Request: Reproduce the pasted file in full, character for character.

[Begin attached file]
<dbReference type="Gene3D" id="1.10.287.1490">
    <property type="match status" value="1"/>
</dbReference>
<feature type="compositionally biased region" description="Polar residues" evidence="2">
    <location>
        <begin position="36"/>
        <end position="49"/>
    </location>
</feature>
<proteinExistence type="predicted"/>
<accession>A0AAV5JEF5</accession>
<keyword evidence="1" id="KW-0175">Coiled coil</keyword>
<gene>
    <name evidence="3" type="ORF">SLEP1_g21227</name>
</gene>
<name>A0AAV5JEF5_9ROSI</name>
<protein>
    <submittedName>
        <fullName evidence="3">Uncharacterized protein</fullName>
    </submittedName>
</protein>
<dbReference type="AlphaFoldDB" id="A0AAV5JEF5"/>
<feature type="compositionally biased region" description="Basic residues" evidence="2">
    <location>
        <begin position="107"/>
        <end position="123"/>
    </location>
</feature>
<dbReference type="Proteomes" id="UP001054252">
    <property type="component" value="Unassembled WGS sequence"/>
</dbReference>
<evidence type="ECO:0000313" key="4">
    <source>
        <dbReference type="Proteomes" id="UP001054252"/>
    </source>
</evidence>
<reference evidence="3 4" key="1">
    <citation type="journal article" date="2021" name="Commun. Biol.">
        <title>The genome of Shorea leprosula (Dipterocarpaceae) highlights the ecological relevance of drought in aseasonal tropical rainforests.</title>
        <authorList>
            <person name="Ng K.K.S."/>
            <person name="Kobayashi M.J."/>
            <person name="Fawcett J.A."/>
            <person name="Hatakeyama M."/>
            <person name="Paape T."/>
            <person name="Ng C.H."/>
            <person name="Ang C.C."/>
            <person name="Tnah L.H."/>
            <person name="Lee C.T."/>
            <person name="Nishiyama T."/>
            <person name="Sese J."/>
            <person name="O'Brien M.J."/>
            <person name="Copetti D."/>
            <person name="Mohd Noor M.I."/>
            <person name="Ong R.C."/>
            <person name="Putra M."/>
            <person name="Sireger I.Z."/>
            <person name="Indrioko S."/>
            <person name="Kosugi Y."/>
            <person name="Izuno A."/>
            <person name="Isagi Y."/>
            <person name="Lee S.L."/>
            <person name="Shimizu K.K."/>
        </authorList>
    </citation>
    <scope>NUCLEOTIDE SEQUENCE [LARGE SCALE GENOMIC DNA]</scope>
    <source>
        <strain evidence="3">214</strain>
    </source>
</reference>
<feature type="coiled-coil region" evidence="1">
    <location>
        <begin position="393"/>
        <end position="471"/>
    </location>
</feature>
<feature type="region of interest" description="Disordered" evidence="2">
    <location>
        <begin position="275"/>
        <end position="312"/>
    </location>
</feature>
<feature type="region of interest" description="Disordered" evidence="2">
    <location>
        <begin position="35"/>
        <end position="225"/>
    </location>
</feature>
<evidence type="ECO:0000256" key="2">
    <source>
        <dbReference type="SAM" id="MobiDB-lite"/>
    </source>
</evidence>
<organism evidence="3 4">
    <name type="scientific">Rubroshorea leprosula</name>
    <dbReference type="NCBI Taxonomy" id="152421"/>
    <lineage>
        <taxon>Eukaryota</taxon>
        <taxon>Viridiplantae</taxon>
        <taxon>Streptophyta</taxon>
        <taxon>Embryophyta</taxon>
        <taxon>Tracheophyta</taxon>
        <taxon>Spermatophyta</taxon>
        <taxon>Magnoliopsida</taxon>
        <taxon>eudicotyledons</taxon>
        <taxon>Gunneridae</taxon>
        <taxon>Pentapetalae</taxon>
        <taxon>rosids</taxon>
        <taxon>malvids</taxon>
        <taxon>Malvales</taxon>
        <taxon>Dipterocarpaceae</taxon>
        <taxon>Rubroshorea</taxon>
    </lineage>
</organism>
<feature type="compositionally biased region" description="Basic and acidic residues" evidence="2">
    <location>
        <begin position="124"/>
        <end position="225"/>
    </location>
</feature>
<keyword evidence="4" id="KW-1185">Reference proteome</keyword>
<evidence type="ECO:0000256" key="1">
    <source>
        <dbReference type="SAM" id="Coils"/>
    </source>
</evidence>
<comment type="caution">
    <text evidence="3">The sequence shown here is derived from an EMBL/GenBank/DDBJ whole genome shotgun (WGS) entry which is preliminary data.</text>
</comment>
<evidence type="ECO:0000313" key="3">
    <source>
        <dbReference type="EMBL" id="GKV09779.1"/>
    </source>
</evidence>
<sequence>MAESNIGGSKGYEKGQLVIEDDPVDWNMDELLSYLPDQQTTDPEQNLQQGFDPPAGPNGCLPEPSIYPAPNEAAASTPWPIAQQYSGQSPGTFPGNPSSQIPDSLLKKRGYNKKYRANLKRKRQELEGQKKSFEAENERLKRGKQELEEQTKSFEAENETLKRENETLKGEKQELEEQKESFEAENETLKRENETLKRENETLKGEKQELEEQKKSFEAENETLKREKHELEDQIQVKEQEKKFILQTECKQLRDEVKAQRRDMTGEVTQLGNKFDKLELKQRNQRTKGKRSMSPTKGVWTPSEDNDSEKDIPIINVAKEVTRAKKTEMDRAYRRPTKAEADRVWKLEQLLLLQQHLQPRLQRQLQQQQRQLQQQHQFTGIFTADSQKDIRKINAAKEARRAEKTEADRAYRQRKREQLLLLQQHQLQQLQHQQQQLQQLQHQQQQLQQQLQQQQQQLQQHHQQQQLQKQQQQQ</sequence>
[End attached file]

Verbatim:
<dbReference type="Gene3D" id="1.10.287.1490">
    <property type="match status" value="1"/>
</dbReference>
<feature type="compositionally biased region" description="Polar residues" evidence="2">
    <location>
        <begin position="36"/>
        <end position="49"/>
    </location>
</feature>
<proteinExistence type="predicted"/>
<accession>A0AAV5JEF5</accession>
<keyword evidence="1" id="KW-0175">Coiled coil</keyword>
<gene>
    <name evidence="3" type="ORF">SLEP1_g21227</name>
</gene>
<name>A0AAV5JEF5_9ROSI</name>
<protein>
    <submittedName>
        <fullName evidence="3">Uncharacterized protein</fullName>
    </submittedName>
</protein>
<dbReference type="AlphaFoldDB" id="A0AAV5JEF5"/>
<feature type="compositionally biased region" description="Basic residues" evidence="2">
    <location>
        <begin position="107"/>
        <end position="123"/>
    </location>
</feature>
<dbReference type="Proteomes" id="UP001054252">
    <property type="component" value="Unassembled WGS sequence"/>
</dbReference>
<evidence type="ECO:0000313" key="4">
    <source>
        <dbReference type="Proteomes" id="UP001054252"/>
    </source>
</evidence>
<reference evidence="3 4" key="1">
    <citation type="journal article" date="2021" name="Commun. Biol.">
        <title>The genome of Shorea leprosula (Dipterocarpaceae) highlights the ecological relevance of drought in aseasonal tropical rainforests.</title>
        <authorList>
            <person name="Ng K.K.S."/>
            <person name="Kobayashi M.J."/>
            <person name="Fawcett J.A."/>
            <person name="Hatakeyama M."/>
            <person name="Paape T."/>
            <person name="Ng C.H."/>
            <person name="Ang C.C."/>
            <person name="Tnah L.H."/>
            <person name="Lee C.T."/>
            <person name="Nishiyama T."/>
            <person name="Sese J."/>
            <person name="O'Brien M.J."/>
            <person name="Copetti D."/>
            <person name="Mohd Noor M.I."/>
            <person name="Ong R.C."/>
            <person name="Putra M."/>
            <person name="Sireger I.Z."/>
            <person name="Indrioko S."/>
            <person name="Kosugi Y."/>
            <person name="Izuno A."/>
            <person name="Isagi Y."/>
            <person name="Lee S.L."/>
            <person name="Shimizu K.K."/>
        </authorList>
    </citation>
    <scope>NUCLEOTIDE SEQUENCE [LARGE SCALE GENOMIC DNA]</scope>
    <source>
        <strain evidence="3">214</strain>
    </source>
</reference>
<feature type="coiled-coil region" evidence="1">
    <location>
        <begin position="393"/>
        <end position="471"/>
    </location>
</feature>
<feature type="region of interest" description="Disordered" evidence="2">
    <location>
        <begin position="275"/>
        <end position="312"/>
    </location>
</feature>
<feature type="region of interest" description="Disordered" evidence="2">
    <location>
        <begin position="35"/>
        <end position="225"/>
    </location>
</feature>
<evidence type="ECO:0000256" key="2">
    <source>
        <dbReference type="SAM" id="MobiDB-lite"/>
    </source>
</evidence>
<organism evidence="3 4">
    <name type="scientific">Rubroshorea leprosula</name>
    <dbReference type="NCBI Taxonomy" id="152421"/>
    <lineage>
        <taxon>Eukaryota</taxon>
        <taxon>Viridiplantae</taxon>
        <taxon>Streptophyta</taxon>
        <taxon>Embryophyta</taxon>
        <taxon>Tracheophyta</taxon>
        <taxon>Spermatophyta</taxon>
        <taxon>Magnoliopsida</taxon>
        <taxon>eudicotyledons</taxon>
        <taxon>Gunneridae</taxon>
        <taxon>Pentapetalae</taxon>
        <taxon>rosids</taxon>
        <taxon>malvids</taxon>
        <taxon>Malvales</taxon>
        <taxon>Dipterocarpaceae</taxon>
        <taxon>Rubroshorea</taxon>
    </lineage>
</organism>
<feature type="compositionally biased region" description="Basic and acidic residues" evidence="2">
    <location>
        <begin position="124"/>
        <end position="225"/>
    </location>
</feature>
<keyword evidence="4" id="KW-1185">Reference proteome</keyword>
<evidence type="ECO:0000256" key="1">
    <source>
        <dbReference type="SAM" id="Coils"/>
    </source>
</evidence>
<comment type="caution">
    <text evidence="3">The sequence shown here is derived from an EMBL/GenBank/DDBJ whole genome shotgun (WGS) entry which is preliminary data.</text>
</comment>
<evidence type="ECO:0000313" key="3">
    <source>
        <dbReference type="EMBL" id="GKV09779.1"/>
    </source>
</evidence>
<sequence>MAESNIGGSKGYEKGQLVIEDDPVDWNMDELLSYLPDQQTTDPEQNLQQGFDPPAGPNGCLPEPSIYPAPNEAAASTPWPIAQQYSGQSPGTFPGNPSSQIPDSLLKKRGYNKKYRANLKRKRQELEGQKKSFEAENERLKRGKQELEEQTKSFEAENETLKRENETLKGEKQELEEQKESFEAENETLKRENETLKRENETLKGEKQELEEQKKSFEAENETLKREKHELEDQIQVKEQEKKFILQTECKQLRDEVKAQRRDMTGEVTQLGNKFDKLELKQRNQRTKGKRSMSPTKGVWTPSEDNDSEKDIPIINVAKEVTRAKKTEMDRAYRRPTKAEADRVWKLEQLLLLQQHLQPRLQRQLQQQQRQLQQQHQFTGIFTADSQKDIRKINAAKEARRAEKTEADRAYRQRKREQLLLLQQHQLQQLQHQQQQLQQLQHQQQQLQQQLQQQQQQLQQHHQQQQLQKQQQQQ</sequence>